HTCAV RALLY CHAMPIONSHIP
A few years ago, after a big planning effort, the Club decided that we had the experience, the know-how and the resources to represent anyone who puts a roll cage in a pre-’73 touring car and who lived anywhere in Australia and who took part in any motorsport event.
So 2009 saw a major new direction for this Club of Racers, the introduction of a Championship for Tarmac Rallying which was exclusively for pre-73 touring cars.
We spoke to some of our members already mixing rallying and racing and learned that the big issue for them was trying to compete in their old touring cars with very high powered, lightweight sports cars from Germany and Japan on the narrow, or more modern V8’s, on the twisting, bumpy roads of Tasmania or South Australia or now Victoria. In a field which defines Classics up to 1980, they were even up against early turbo all wheel drive coupes.
In no time we had set up a four round Championship, worked out a points system and ran a new section of the Club Magazine which reports on the Championship and discusses issues affecting historic touring cars in tarmac rallies each month.
In the Archive, you can read about the 2009 and 2010 Championships and if you were one of the 50 or so historic tourers which competed in rallying in these years, see how you went in the Championship be referring to the comprehensive results sheet.
Who’s eligible ?
The HTCAV Rally Championship is open only to cars of a general type which would be eligible for Group N if they were prepared for racing – that is, built up to the end of 1972 or specific ‘run-on’ models – competing only against each other, rather than the cars with which they would never have competed in period. That is for touring cars built before 31st December 1972 (just like Group N). This translates into rally categories 2, 3, 4 plus 1972 and 1973 cars in Category 5.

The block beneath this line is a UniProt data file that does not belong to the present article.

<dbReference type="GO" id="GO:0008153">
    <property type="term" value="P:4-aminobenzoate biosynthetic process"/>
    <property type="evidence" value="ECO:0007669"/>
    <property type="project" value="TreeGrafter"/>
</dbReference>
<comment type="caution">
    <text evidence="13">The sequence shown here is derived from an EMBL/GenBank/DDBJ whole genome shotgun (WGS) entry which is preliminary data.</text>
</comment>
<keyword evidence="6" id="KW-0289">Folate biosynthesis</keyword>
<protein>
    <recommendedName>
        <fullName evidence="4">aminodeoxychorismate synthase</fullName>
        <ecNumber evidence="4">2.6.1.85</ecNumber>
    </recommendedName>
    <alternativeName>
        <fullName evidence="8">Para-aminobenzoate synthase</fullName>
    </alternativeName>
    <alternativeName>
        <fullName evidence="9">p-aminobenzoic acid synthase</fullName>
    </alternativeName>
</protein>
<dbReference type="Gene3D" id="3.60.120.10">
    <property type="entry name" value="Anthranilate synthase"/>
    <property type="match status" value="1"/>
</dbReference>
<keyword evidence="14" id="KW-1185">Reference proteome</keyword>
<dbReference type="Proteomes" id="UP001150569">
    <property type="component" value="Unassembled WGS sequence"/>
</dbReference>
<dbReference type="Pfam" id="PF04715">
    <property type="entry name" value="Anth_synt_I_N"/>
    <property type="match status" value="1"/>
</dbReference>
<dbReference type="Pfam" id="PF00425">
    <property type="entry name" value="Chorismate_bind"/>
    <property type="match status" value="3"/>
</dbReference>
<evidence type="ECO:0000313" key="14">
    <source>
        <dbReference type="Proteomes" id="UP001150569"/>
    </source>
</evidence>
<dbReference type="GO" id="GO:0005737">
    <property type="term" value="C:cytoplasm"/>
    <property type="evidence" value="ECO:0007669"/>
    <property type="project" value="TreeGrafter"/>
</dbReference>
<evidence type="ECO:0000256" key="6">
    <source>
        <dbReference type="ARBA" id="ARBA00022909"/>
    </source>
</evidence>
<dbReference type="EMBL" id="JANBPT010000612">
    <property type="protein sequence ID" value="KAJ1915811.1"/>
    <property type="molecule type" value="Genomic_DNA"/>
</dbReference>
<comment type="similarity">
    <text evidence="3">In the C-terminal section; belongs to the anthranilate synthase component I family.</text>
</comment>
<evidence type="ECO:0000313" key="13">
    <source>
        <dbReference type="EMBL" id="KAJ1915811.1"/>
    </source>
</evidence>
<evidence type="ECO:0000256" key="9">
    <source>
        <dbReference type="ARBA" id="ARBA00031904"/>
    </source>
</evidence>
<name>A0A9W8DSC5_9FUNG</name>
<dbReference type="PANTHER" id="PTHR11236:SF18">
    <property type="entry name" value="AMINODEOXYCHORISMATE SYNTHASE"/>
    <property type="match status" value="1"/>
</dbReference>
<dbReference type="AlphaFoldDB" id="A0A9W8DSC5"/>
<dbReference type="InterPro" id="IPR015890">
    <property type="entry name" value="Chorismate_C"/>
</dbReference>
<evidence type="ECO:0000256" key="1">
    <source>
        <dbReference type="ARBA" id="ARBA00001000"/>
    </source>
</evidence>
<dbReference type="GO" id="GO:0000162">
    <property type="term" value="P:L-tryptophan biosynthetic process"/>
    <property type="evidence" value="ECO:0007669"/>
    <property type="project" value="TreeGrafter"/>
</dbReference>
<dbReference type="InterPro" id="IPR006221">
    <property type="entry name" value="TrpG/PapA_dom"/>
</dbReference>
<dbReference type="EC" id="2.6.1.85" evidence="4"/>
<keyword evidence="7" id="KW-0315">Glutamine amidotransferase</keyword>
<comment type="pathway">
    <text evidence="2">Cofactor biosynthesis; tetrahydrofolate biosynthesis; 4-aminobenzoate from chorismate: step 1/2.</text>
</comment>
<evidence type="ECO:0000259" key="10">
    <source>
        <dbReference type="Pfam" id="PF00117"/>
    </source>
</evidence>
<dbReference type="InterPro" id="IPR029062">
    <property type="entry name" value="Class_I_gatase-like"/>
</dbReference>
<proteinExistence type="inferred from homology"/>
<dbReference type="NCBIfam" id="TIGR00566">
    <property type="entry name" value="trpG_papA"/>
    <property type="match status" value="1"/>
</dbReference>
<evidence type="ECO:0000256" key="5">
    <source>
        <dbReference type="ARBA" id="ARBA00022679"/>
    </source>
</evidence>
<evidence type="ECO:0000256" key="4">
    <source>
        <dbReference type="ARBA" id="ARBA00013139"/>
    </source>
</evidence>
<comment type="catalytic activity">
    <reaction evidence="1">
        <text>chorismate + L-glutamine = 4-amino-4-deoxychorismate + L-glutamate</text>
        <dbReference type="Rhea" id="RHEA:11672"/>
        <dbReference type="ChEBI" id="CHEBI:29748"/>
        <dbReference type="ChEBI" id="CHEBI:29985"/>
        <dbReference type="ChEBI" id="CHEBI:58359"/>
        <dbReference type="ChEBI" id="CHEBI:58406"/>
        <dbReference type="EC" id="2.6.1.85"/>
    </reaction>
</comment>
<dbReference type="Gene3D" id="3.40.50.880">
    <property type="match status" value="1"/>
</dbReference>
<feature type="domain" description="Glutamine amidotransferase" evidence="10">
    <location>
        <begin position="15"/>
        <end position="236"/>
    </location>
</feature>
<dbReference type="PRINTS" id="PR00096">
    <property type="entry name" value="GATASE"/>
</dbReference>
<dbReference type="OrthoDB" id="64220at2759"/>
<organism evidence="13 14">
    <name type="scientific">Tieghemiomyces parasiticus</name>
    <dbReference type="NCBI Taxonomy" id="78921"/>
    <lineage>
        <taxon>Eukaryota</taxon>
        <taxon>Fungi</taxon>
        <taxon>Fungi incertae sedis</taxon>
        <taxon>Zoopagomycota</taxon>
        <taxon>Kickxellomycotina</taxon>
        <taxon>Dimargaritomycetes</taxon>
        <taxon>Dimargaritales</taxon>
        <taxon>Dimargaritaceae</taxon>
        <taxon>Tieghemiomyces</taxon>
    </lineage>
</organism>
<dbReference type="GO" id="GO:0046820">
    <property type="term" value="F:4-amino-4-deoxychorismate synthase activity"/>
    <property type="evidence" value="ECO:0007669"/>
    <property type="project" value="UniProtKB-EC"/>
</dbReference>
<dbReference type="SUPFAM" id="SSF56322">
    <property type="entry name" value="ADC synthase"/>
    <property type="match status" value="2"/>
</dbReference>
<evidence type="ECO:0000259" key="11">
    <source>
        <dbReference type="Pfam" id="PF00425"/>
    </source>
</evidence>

All modification levels are allowed e.g. Standard Specification or C1, Limited Modified Specification or C2 , Modified Specification or C3 . But there are some adjustments. ‘Run-ons’ built in 1973 identical to 1972 cars are allowed (i.e. all LJ Toranas), as are all Mustangs. We have also decided to include cars which wer classified as sports cars for racing but which were really our kind of cars – such as fastback Mustangs and Jensens and the mighty Peranas (Ford V8 engined Capri).
Where does it happen?
In 2011, with the announcement of Classic Targa Adelaide, we can expand our Championship from four rounds to five rounds in four states:
Round 1: Targa Wrest Point (28 – 30th Jan) – see report on the first round results
Round 2 Targa Tasmania (5 – 10th April) – read the preview in Torque this month
Round 3: Targa West (25 – 28th Aug)
Round 4: Classic Targa Adelaide (14 – 17th Sept)
Round 5: Targa High Country (3 – 6th Nov)
If any new events are launched – such as the relaunched Classic Rally Tasmania – we will consider including them next year.
Our criteria are that there should be at least 10 HTCAV type cars entered and they should be at least 25% of the classic field; we are also keen to have a national perspective, but Targa West is marginal on these criteria and we may review that round for next year if the entry is still below 10..
How do the points work ?
Points will be calculated on outright results i.e. master base times, NOT the handicap systems. The points data will be that published by organisers at the end of the last leg and before the application of ‘podium penalties’ or other means of manipulating the outcomes.
The duration of the events, weather and course variations tend to level out performance in rallying; even Volvos do well especially when it rains. However, there is a lot of work being carried out on a more satisfactory handicap method and this may be trialled in parallel at a later date.
Data is sourced from the results websites produced by the organisers, from which the HTCAV record the day by day and final results of the selected pre-73 tourer entries.
Simply expressed, crews earn both Classification Points and Club Points and these are weighted by the number of competitive kilometres.